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dc.contributor.authorMcIlvenna, Uen_US
dc.description.abstractThis paper examines one of the most notorious scandals of sixteenth-century France. In 1557, Françoise de Rohan, a lady-in-waiting to Catherine de Medici, launched a legal battle to get the duke of Nemours, Jacques de Savoie, to recognize their orally-agreed marriage contract and formally recognize the child whom he had fathered with her. Central to Rohan's case were not only the love-letters Nemours had written to her but also the eye-witness testimonies of her servants, who had overheard their marriage vows and had witnessed their love-making. Nemours's only defense was his word of honor as a gentleman that no marriage had taken place. This paper situates the case of Rohan vs. Nemours within a transitory period in French society as oral and literate cultures competed for precedence, and asks what happens to the concept of honor when the spoken word is no longer to be trusted. © 2012 Koninklijke Brill NV, Leiden.en_US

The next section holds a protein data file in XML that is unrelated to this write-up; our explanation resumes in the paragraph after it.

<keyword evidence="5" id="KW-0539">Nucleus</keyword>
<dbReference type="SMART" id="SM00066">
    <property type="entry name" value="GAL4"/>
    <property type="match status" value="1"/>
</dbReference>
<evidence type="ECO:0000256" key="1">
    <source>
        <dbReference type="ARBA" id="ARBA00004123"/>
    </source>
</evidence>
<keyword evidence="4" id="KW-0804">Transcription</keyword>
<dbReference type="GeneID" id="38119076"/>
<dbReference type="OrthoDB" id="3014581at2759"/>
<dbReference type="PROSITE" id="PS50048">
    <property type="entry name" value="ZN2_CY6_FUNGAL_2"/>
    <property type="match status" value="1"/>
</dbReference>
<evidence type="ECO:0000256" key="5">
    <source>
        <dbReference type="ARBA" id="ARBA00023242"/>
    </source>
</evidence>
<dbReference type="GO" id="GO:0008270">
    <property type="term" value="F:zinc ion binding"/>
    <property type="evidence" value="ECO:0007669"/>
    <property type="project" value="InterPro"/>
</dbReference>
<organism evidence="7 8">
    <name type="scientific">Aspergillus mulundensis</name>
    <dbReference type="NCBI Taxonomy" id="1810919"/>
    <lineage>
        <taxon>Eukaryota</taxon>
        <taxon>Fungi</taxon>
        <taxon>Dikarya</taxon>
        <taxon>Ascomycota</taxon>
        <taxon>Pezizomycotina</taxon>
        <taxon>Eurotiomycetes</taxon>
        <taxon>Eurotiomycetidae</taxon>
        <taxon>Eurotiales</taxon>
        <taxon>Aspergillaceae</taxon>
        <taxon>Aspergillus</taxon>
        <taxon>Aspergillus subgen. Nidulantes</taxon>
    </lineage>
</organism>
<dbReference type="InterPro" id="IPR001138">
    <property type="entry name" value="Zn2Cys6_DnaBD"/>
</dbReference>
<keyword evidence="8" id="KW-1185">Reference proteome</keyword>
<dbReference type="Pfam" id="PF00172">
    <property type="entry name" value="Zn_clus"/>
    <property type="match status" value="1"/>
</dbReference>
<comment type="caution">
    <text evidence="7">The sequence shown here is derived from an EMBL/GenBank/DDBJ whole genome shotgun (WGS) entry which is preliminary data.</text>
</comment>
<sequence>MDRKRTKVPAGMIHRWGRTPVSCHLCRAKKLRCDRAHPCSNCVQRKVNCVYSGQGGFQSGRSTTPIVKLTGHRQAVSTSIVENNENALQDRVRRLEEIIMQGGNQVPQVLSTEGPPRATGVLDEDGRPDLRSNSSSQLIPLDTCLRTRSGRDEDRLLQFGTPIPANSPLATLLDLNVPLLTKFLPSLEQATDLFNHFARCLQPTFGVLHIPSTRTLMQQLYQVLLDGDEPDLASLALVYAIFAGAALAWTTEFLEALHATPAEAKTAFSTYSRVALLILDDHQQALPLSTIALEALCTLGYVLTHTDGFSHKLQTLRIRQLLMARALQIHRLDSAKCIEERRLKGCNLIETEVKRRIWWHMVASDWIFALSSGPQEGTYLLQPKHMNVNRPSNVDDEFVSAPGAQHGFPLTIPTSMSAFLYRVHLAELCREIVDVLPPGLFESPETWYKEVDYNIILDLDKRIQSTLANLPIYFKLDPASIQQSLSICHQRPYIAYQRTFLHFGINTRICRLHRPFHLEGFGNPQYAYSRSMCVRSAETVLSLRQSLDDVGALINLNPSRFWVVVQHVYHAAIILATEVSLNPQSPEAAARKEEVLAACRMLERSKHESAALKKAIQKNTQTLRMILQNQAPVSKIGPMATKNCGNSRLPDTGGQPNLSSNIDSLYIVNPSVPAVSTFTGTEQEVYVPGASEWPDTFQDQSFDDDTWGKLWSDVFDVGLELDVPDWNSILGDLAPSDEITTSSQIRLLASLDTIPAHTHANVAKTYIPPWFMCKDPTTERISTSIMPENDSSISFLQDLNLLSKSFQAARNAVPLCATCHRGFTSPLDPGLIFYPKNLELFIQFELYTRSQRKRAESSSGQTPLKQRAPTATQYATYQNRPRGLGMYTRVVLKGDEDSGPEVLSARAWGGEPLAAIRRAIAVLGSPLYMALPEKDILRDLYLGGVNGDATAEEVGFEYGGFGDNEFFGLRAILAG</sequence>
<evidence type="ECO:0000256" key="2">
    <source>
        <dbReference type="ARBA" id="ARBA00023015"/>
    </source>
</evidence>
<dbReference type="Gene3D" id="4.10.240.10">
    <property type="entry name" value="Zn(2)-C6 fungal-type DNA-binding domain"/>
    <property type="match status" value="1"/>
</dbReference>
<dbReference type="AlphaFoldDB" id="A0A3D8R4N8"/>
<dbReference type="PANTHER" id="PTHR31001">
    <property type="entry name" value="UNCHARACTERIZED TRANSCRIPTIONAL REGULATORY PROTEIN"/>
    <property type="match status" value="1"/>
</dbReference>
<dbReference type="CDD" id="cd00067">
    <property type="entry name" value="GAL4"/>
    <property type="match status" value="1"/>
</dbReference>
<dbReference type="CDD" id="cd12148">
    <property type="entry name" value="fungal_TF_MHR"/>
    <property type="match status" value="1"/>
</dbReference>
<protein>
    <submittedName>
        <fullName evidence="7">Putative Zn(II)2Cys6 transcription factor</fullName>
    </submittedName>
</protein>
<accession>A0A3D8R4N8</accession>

dc.format.extent315 - 334en_US
dc.relation.ispartofJournal of Early Modern Historyen_US
dc.titleWord versus honor: The case of Françoise de Rohan vs. Jacques de Savoieen_US
dc.rights.holder© 2012 Koninklijke Brill NV, Leiden.
pubs.notesNo embargoen_US

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